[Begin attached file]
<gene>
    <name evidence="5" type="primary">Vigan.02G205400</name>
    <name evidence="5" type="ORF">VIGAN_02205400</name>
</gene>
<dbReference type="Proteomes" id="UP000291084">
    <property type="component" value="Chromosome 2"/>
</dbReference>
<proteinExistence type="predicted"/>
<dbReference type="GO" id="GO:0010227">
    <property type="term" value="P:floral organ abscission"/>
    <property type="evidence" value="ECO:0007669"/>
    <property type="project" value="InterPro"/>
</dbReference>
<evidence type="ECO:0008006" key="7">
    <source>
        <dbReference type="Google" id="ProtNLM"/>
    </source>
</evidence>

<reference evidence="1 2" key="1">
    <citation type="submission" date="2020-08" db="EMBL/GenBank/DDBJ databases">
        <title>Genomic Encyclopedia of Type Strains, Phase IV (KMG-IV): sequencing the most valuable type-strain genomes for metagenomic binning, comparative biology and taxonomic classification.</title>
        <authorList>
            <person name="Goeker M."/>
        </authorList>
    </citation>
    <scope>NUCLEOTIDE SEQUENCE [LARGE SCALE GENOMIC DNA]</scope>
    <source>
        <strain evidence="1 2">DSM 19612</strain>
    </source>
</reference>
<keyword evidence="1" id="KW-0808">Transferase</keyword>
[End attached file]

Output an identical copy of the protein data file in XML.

<gene>
    <name evidence="5" type="primary">Vigan.02G205400</name>
    <name evidence="5" type="ORF">VIGAN_02205400</name>
</gene>
<dbReference type="Proteomes" id="UP000291084">
    <property type="component" value="Chromosome 2"/>
</dbReference>
<proteinExistence type="predicted"/>
<dbReference type="GO" id="GO:0010227">
    <property type="term" value="P:floral organ abscission"/>
    <property type="evidence" value="ECO:0007669"/>
    <property type="project" value="InterPro"/>
</dbReference>
<evidence type="ECO:0008006" key="7">
    <source>
        <dbReference type="Google" id="ProtNLM"/>
    </source>
</evidence>

<reference evidence="1 2" key="1">
    <citation type="submission" date="2020-08" db="EMBL/GenBank/DDBJ databases">
        <title>Genomic Encyclopedia of Type Strains, Phase IV (KMG-IV): sequencing the most valuable type-strain genomes for metagenomic binning, comparative biology and taxonomic classification.</title>
        <authorList>
            <person name="Goeker M."/>
        </authorList>
    </citation>
    <scope>NUCLEOTIDE SEQUENCE [LARGE SCALE GENOMIC DNA]</scope>
    <source>
        <strain evidence="1 2">DSM 19612</strain>
    </source>
</reference>
<keyword evidence="1" id="KW-0808">Transferase</keyword>